1. Change the Deployment to a DaemonSet. Specifically, we want to run this on every node, so no matter where the tunnel pod is scheduled, it will be on the same host as an ingress controller.
  2. Configure the DaemonSet to listen on the host network (DaemonSet.spec.template.spec.hostNetwork: true). Since the tunnel pod drops traffic on the host network, the ingress controller has to listen on the host network to pick it up.
  3. Change the ingress-nginx controller Service type to NodePort, set the ports to 80 and 443. These are the ports on the host network that the tunnel pod drops traffic. Note that we’re using ports 80 and 443 so that the services are available via private network, but the most important part for our purposes is that the port values match the port values for the tunnel deployment.

This covers the changes on the cluster side of the firewall.


The gateway and associated infrastructure are managed with Terraform. There are 3 main resources:

  1. a security group: deny everything except for ports 80, 443, and 22 (http, https, and ssh respectively). Port 22 allows inbound SSH connections from our cluster (or my laptop, for debugging).
  2. an elastic ip: a public IP address that we will associate with the ec2 instance.
  3. a “spot instance request” which is effectively the ec2 instance itself.

There’s also the private key Kubernetes Secret, which is just an SSH private key (e.g., ssh-keygen -t rsa ...); however, this is created manually rather than managed by Terraform (in retrospect there’s probably a way to generate/manage this with Terraform as well).
locals {
  key_name = "weberc2-ec2-key-pair"

# Find an official ubuntu AMI for ARM64
data "aws_ami" "ubuntu" {
  most_recent = true

  filter {
    name   = "name"
    values = ["ubuntu/images/hvm-ssd/ubuntu-focal-20.04-arm64-server-*"]

  filter {
    name   = "architecture"
    values = ["arm64"]

  owners = ["099720109477"] # Canonical

resource "aws_security_group" "gateway" {
  name        = "gateway"
  description = "Allow HTTP, TLS, and SSH inbound traffic"

  ingress {
    description      = "TLS"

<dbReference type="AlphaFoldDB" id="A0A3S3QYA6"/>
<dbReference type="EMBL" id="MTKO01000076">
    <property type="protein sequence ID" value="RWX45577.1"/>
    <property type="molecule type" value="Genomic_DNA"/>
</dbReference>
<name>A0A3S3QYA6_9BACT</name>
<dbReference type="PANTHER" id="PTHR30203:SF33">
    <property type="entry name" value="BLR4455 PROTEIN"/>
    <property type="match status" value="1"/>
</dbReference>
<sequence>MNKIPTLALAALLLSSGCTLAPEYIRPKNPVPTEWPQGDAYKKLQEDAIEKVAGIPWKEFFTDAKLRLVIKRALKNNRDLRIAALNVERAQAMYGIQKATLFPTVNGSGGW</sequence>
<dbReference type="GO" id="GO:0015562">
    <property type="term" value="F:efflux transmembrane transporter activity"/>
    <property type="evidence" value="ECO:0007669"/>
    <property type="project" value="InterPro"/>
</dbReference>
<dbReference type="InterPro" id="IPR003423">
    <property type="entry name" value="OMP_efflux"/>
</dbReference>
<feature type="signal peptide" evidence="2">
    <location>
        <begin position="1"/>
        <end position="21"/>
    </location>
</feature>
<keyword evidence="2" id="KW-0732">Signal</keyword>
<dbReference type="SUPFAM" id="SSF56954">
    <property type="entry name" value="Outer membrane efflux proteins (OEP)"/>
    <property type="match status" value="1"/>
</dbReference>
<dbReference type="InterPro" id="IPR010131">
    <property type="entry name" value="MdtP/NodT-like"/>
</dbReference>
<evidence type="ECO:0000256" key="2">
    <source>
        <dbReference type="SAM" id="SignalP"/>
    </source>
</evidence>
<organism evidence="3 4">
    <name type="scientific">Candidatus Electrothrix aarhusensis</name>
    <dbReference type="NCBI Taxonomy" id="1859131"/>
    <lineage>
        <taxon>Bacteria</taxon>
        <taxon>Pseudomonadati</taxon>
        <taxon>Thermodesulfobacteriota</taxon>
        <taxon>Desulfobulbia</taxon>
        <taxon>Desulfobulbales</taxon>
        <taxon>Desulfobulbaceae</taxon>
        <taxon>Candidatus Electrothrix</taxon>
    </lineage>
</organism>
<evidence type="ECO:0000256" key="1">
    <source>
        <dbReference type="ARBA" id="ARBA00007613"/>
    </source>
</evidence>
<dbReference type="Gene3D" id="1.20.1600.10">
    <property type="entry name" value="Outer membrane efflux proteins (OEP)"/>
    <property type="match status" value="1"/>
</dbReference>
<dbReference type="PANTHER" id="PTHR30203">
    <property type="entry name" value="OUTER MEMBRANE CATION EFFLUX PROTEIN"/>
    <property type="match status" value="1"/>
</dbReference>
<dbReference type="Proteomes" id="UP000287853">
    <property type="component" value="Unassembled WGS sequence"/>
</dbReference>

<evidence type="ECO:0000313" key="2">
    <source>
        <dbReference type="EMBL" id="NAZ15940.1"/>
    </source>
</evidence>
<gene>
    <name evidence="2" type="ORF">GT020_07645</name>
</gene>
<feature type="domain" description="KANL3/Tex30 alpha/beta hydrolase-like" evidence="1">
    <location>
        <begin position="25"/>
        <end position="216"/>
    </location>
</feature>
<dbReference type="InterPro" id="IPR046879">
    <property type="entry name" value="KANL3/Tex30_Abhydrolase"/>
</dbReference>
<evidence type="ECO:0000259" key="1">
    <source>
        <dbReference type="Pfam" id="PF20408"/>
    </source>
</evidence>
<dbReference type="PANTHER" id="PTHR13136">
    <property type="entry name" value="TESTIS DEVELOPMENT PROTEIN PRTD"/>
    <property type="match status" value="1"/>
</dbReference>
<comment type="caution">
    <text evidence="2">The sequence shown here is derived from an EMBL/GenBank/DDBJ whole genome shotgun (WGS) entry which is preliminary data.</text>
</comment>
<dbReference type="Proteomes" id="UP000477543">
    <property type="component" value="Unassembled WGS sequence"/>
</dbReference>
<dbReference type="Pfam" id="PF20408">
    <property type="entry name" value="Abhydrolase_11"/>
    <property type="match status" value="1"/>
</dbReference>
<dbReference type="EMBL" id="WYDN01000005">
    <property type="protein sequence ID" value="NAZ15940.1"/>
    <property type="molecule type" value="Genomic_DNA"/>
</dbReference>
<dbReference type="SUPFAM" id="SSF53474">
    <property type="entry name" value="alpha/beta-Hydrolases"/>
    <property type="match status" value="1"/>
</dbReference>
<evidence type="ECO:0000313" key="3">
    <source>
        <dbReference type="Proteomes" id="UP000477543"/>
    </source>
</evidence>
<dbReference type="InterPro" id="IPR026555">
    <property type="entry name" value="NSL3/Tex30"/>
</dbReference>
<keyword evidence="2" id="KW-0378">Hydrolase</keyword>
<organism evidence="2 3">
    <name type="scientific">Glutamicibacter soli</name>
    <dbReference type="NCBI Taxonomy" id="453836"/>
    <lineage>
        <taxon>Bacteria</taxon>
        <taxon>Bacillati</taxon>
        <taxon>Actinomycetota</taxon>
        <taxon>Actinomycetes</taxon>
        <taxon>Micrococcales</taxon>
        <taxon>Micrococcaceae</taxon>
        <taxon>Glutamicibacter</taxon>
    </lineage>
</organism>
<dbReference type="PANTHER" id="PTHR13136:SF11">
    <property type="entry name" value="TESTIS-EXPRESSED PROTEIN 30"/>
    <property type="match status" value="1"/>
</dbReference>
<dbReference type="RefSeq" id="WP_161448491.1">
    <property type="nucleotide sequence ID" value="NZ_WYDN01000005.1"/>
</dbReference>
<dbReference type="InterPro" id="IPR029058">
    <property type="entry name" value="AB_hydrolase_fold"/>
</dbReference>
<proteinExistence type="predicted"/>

from_port        = 443
    to_port          = 443
    protocol         = "tcp"
    cidr_blocks      = [""]
    ipv6_cidr_blocks = ["::/0"]

  ingress {
    description      = "HTTP"
    from_port        = 80
    to_port          = 80
    protocol         = "tcp"
    cidr_blocks      = [""]
    ipv6_cidr_blocks = ["::/0"]

  ingress {
    description      = "SSH"
    from_port        = 22
    to_port          = 22
    protocol         = "tcp"
    cidr_blocks      = [""]
    ipv6_cidr_blocks = ["::/0"]

  egress {
    from_port        = 0
    to_port          = 0
    protocol         = "-1"
    cidr_blocks      = [""]
    ipv6_cidr_blocks = ["::/0"]

resource "aws_eip" "gateway" {
  instance = aws_spot_instance_request.gateway.spot_instance_id

resource "aws_spot_instance_request" "gateway" {
  ami                  =
  instance_type        = "t4g.nano"
  key_name             = local.key_name
  security_groups      = []
  user_data            = file("./user-data.yaml")
  wait_for_fulfillment = true

# This zone was created manually, so we're referencing it rather than managing
# it directly in this Terraform project.
data "aws_route53_zone" "primary" {
  name = ""

resource "aws_route53_record" "gateway" {
  zone_id = data.aws_route53_zone.primary.zone_id
  name    = ""
  type    = "A"
  ttl     = "120"
  records = [aws_eip.gateway.public_ip]


To reiterate, this is not a production solution, but frankly I’m surprised at how well it has worked. AWS hasn’t nuked my spot instance (to my knowledge), and the tunnel hasn’t had any issues. As always, if you’re reading this and you have questions about how I implemented this, feel free to reach out. See the “Contact” section in the footer.